In Traditional Chinese Medicine (TCM) Cupping (拔罐) is a method of applying acupressure by creating a vacuum on the patient's skin to dispel stagnation—stagnant blood and lymph, thereby improving Qi flow to release adhesions and help remove toxins from the body. Cupping is a simple yet powerful form of alternative healing.
Cupping is a process in which suction is used to relieve local congestion. Cupping methods create a negative pressure, or suction, on the skin that pulls up tissue and actively draws blood and other fluids close to the surface. This pulling action on the body engages the parasympathetic nervous system and induces a deep relaxation. Done correctly, cupping can be an effective complementary technique when used in conjunction with massage therapy.
Healers have performed this technique since ancient times by using heat inside glass or bamboo cups. The heated cups are usually applied to the back of the body on acupuncture points, or where pain is felt. They are left in position for five to 15 minutes, depending on the strength of the suction. The suction created draws blood and other fluids closer to the surface of the skin allowing the body to rid itself of toxins more easily.
The suction can be light, medium or strong depending on whom it is used and which tools are utilized. For example, light cupping or suction is appropriate for children and the elderly, while strong cupping is contraindicated for them. There is also massage cupping, sometimes referred to as moving cupping, after applying small amount of oil to the skin to facilitate the cupping movement, the cups are glided over the surface of the skin.
Cupping can be used for many pathologies, most of which are considered to be caused by stagnation or congestion of energy, blood or mucus as categorized by TCM. For example, cupping can be used to help relieve headache, back pain, respiratory disorders, such as colds, flu and asthma, dizziness, coughing, asthma, indigestion, sleeplessness and stomach ache. In these cases, a professional TCM practitioner is required.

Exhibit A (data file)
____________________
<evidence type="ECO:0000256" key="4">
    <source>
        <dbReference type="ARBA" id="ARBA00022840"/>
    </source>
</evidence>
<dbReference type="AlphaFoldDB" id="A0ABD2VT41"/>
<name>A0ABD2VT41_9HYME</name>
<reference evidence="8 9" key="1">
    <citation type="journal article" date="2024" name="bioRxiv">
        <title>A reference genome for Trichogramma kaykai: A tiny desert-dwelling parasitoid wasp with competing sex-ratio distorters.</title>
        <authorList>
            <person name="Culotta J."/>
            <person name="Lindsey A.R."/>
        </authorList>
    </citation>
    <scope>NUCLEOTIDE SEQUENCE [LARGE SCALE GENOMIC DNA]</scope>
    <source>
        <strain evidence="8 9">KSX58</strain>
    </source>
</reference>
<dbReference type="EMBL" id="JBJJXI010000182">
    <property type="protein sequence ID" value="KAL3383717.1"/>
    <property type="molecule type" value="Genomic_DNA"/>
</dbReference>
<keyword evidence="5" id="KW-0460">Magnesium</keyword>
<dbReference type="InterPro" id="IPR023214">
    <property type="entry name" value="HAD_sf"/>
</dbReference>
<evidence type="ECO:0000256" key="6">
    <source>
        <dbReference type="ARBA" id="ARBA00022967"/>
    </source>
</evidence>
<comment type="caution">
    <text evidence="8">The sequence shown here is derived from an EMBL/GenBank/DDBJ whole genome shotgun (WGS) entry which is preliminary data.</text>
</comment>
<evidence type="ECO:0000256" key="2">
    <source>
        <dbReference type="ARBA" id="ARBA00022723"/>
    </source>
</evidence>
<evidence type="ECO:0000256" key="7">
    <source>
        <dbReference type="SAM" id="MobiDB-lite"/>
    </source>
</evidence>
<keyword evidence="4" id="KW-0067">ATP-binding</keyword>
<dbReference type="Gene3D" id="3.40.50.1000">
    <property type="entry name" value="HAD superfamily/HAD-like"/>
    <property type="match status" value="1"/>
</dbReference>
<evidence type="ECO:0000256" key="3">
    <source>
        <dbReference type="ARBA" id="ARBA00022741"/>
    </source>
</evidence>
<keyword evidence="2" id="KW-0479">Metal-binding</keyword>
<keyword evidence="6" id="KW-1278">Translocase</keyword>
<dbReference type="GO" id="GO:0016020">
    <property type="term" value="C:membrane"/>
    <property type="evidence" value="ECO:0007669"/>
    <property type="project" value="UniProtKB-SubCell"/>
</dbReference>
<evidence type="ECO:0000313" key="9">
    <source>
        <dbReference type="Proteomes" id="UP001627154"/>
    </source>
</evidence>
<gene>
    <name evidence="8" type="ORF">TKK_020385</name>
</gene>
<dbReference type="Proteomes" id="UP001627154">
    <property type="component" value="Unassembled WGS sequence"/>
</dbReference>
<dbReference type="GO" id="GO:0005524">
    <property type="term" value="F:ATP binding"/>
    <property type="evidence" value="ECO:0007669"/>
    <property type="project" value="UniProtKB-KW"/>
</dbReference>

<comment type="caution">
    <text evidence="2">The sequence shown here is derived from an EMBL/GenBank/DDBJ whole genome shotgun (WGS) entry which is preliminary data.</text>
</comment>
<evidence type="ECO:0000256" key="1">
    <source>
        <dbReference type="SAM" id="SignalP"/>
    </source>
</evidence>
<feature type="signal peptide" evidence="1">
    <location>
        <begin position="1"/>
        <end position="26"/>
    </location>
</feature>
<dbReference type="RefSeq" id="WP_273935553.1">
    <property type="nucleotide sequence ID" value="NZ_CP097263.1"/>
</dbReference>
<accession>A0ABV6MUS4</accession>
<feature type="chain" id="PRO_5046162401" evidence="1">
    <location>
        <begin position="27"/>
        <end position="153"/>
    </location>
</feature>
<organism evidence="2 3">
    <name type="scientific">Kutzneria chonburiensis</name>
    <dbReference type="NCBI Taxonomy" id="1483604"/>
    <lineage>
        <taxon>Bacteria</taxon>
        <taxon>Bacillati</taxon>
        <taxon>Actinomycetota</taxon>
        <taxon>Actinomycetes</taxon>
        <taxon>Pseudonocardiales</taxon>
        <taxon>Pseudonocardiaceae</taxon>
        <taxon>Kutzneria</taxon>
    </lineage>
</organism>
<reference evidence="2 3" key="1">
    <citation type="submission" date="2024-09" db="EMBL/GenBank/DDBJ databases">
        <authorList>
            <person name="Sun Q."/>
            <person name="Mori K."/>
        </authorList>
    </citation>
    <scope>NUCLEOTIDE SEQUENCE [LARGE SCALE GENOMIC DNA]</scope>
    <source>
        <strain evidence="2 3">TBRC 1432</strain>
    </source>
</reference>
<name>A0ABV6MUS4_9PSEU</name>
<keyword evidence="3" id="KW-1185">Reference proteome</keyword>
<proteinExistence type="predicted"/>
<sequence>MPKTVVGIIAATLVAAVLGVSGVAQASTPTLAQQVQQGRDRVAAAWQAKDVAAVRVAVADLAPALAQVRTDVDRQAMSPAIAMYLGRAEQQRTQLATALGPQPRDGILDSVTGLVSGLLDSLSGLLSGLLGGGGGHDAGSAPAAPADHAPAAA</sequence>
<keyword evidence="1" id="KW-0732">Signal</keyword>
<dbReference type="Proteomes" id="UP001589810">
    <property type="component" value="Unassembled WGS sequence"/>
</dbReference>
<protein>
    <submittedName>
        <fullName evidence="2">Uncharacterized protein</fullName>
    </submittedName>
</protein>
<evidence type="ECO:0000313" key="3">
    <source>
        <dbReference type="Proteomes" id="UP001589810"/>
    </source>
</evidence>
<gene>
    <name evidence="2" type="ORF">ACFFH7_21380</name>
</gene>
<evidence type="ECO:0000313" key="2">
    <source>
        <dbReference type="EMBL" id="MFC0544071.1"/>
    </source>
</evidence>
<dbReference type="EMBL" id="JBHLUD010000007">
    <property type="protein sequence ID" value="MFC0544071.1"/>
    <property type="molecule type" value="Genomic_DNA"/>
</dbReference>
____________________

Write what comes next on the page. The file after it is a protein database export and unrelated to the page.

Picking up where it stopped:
There are also several conditions in which cupping should not be used, such as pregnancy or on clients with hemorrhagic diseases like leukemia or hemophilia; nor should it be used on inflamed or broken skin, or if the client has a fever. Cupping is not very effective on areas of the body where there is a lot of hair or angular areas. It is most effective on large smooth areas of the body, such as the back or thigh.
While cupping is an extremely effective treatment for colds, flu, for a wide variety of muscle strain injuries and for drawing out toxins, it does tend to leave large areas of bruising. Bruising and, occasionally, blistering, following the shape and size of the cup will generally occur. The color of bruises signifies the patient's health. Dark bruises indicate serious blocked blood and energy or a serious pathogenic cold invasion. The darker, the more serious. Anyway, these bruises are not dangerous and disappear in a few days.
To learn more about TCM Cupping Therapy in Singapore, or if you are interested in finding ways to detoxify your body, feel free to visit Asia TCM Singapore Clinic. Our Singapore TCM practitioners are well experience in using cupping therapy to treat patients.